Revered TV hosts Stewart and Letterman start saying their goodbyes

Goodbyes are always difficult, but this week, two American late-night titans – Jon Stewart and David Letterman – prepared themselves to do just that.

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April 20, 2015 21:09
2 minute read.
Jon Stewart

Jon Stewart . (photo credit: REUTERS)

 
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Goodbyes are always difficult, but this week, two American late-night titans – Jon Stewart and David Letterman – prepared themselves to do just that.

In his first major interview since announcing his departure from The Daily Show in February, Stewart explained the reasons behind his decision to step down. According to Stewart, there was no grand “a ha” moment which prompted him to move on, rather the cyclical nature American politics and the routine of producing the same nightly show for 19 years finally took its toll.

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“Life doesn’t really work that way, with a finger pointing at you out of the sky, saying, ‘Leave now!’ That only happens when you’re fired, and trust me, I know about that,” he joked. “Honestly, it was a combination of the limitations of my brain and a format that is geared towards following an increasingly redundant process, which is our political process.”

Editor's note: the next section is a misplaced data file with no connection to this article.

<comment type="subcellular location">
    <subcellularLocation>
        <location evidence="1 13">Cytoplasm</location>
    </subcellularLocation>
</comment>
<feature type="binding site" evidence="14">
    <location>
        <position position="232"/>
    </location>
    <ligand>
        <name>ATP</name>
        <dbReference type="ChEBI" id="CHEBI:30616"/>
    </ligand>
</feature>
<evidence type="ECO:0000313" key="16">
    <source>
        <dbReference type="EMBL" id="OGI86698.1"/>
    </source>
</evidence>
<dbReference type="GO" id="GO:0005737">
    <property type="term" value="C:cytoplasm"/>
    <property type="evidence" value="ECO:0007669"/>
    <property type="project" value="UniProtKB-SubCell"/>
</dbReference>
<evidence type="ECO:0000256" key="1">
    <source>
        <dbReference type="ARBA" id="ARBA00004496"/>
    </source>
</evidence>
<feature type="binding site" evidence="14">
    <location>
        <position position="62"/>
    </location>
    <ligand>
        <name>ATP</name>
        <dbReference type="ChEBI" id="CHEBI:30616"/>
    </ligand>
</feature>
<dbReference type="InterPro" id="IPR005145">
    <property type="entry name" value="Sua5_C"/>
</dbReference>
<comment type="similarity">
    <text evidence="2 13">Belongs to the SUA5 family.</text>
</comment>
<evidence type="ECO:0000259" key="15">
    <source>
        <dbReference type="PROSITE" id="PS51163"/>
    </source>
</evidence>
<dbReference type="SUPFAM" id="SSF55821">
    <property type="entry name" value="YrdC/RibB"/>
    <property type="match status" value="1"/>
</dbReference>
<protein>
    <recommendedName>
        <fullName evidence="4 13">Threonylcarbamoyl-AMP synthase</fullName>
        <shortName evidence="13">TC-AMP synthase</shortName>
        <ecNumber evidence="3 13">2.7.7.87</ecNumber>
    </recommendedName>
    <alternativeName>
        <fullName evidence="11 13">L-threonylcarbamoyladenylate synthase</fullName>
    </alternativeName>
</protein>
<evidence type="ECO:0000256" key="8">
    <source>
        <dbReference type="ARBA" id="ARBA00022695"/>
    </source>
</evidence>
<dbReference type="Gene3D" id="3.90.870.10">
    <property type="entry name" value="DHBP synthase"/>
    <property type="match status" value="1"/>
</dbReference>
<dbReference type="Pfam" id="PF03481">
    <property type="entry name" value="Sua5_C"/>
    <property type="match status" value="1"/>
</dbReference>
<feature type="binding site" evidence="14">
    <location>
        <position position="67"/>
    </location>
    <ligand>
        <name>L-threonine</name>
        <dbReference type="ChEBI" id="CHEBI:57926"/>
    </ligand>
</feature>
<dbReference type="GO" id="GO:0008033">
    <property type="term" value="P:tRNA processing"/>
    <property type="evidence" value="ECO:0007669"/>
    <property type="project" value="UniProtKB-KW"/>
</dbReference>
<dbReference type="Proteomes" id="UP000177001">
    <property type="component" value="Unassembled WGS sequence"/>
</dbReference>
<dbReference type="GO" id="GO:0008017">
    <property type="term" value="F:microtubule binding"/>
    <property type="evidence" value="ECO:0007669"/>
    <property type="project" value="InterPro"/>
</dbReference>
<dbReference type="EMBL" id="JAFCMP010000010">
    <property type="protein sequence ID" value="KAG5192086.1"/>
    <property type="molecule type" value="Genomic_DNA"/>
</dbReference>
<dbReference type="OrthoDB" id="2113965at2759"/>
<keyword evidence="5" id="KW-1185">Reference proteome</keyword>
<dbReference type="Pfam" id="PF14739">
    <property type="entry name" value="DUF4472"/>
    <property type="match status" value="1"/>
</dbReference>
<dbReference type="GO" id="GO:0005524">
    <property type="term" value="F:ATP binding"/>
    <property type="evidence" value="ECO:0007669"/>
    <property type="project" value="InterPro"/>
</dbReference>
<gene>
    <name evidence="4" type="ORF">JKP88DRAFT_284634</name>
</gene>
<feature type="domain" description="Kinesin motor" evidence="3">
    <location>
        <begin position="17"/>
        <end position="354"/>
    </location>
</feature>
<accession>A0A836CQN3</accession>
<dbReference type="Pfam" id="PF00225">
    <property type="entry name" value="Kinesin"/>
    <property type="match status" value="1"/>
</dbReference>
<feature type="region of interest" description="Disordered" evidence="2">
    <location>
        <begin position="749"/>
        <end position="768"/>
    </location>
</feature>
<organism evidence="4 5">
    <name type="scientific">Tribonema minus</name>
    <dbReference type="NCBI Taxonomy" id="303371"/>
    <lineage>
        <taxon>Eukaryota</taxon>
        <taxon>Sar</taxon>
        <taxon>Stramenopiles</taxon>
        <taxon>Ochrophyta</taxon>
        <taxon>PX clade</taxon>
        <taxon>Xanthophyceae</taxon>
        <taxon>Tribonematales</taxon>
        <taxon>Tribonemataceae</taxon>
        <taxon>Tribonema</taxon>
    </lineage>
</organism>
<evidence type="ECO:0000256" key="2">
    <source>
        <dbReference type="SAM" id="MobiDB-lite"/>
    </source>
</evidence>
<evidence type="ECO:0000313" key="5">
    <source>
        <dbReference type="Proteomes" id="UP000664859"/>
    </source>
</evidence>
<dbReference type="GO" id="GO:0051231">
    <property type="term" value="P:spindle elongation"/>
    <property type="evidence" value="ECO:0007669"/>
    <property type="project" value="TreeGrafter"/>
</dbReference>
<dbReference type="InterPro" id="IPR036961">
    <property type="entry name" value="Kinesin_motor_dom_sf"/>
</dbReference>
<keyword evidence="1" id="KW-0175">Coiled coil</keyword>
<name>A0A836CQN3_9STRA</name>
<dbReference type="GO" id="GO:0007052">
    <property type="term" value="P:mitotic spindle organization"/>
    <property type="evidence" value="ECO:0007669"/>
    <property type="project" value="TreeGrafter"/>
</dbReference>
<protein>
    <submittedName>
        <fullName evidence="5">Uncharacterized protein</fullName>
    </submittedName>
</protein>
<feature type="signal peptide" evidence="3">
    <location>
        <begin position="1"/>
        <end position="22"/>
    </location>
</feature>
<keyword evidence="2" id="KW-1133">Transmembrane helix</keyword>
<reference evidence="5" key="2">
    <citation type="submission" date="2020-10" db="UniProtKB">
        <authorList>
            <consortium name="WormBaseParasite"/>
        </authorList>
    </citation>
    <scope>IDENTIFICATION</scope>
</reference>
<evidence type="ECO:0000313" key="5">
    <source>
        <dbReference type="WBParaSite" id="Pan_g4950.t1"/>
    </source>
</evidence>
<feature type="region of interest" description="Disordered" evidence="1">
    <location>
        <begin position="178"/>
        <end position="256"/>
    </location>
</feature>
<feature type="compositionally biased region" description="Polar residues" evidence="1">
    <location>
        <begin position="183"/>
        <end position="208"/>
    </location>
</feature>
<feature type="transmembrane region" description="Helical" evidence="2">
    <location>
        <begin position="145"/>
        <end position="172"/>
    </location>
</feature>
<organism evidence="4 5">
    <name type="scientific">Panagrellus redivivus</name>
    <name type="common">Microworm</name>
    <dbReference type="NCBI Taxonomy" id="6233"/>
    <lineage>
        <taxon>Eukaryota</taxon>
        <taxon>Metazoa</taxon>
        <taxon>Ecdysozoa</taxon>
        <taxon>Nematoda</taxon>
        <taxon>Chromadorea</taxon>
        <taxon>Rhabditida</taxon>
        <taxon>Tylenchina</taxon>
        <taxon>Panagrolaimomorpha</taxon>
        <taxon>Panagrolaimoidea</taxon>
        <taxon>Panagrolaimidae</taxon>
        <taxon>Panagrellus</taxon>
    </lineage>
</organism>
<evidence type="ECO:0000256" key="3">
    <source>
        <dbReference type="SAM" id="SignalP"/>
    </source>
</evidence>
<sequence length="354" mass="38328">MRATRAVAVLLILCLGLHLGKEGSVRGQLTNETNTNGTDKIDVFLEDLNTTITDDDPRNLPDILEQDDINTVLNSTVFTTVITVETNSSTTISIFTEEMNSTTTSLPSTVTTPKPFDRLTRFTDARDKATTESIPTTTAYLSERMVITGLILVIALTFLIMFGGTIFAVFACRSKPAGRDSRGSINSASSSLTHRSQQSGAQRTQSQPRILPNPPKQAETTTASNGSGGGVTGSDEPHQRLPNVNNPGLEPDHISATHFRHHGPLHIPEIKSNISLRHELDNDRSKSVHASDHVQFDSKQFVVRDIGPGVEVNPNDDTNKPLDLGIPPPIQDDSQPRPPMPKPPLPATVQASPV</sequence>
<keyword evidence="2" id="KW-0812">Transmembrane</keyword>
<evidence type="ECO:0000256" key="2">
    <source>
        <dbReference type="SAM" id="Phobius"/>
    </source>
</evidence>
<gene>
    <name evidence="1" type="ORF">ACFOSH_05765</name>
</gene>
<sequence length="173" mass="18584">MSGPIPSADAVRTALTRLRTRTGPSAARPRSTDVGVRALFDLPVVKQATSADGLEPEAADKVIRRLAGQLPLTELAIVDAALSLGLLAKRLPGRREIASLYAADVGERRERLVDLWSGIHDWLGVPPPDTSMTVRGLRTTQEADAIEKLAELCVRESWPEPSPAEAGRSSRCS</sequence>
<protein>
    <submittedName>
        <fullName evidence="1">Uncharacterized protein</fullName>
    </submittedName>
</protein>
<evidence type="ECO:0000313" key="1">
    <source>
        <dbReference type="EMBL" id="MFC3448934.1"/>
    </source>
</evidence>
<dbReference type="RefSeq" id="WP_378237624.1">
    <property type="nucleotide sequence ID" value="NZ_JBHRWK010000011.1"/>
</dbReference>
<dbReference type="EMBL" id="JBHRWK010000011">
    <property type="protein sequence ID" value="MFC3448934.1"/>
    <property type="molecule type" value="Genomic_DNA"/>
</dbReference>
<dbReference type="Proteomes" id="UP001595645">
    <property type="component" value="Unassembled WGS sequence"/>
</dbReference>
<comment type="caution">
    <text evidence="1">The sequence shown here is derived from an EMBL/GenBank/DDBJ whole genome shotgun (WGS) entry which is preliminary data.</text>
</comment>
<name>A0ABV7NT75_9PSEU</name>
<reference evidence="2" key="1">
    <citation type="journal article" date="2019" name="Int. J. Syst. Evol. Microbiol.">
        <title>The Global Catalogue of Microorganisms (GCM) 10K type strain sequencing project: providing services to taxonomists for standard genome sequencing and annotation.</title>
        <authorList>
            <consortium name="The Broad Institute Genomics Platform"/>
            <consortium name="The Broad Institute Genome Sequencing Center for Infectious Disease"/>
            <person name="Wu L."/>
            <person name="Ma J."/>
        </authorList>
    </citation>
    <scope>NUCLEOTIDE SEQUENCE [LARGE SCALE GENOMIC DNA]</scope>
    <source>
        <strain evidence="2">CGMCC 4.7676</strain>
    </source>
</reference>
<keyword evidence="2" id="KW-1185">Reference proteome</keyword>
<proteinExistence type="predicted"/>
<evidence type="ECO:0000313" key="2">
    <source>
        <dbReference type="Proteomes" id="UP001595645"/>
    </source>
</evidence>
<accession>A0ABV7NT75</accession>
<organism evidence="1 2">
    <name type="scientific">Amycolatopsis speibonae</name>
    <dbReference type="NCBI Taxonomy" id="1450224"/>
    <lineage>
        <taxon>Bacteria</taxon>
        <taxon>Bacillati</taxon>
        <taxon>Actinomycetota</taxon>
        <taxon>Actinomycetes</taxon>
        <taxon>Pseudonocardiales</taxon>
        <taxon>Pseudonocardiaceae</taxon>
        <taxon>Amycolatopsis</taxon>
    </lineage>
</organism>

“It’s not like I thought the show wasn’t working any more, or that I didn’t know how to do it. It was more, ‘Yup, it’s working. But I’m not getting the same satisfaction.’” Stewart is vague on what’s next on the horizon for him, but maintains that whatever he does will be a continuation of his work so far.

“I would do what I’m doing.

Whether it’s stand-up, the show, books or films, I consider all this just different vehicles to continue a conversation about what it means to be a democratic nation, and to have it written into the constitution that all men are created equal – but to live with that for 100 years with slaves. How do those contradictions play themselves out? And how do we honestly assess our failings and move forward with integrity?” He asked rhetorically.

Stewart’s successor, Trevor Noah, has garnered controversy for tweets which were deemed disparaging to Jews and overweight women. Shortly after Noah’s promotion was announced, Stewart glibly defended the South African- born comic, saying, “I can say this without hesitation: Trevor Noah will earn your trust and respect...or not. Just as I earned your respect...or did not.”



As for Letterman, this month will see a slew of A-list celebrities bidding farewell to the legendary comedian. Jerry Seinfeld, George Clooney, Howard Stern and Tina Fey will are all scheduled to grace the Late Show stage.

Billy Crystal, a frequent guest on the show, paid tribute to the show’s many infamous incidents through song. Singing to the melody of “Sunrise, Sunset” from Fiddler on the Roof, Crystal reminded Letterman of some cringeworthy moments like Madonna dropping the f-bomb a whopping 14 times and Drew Barrymore hopping on the host’s desk only to flash him. Considering Letterman’s knack for eschewing sentimentality, bidding adieu in such a manner is probably exactly what he wanted.

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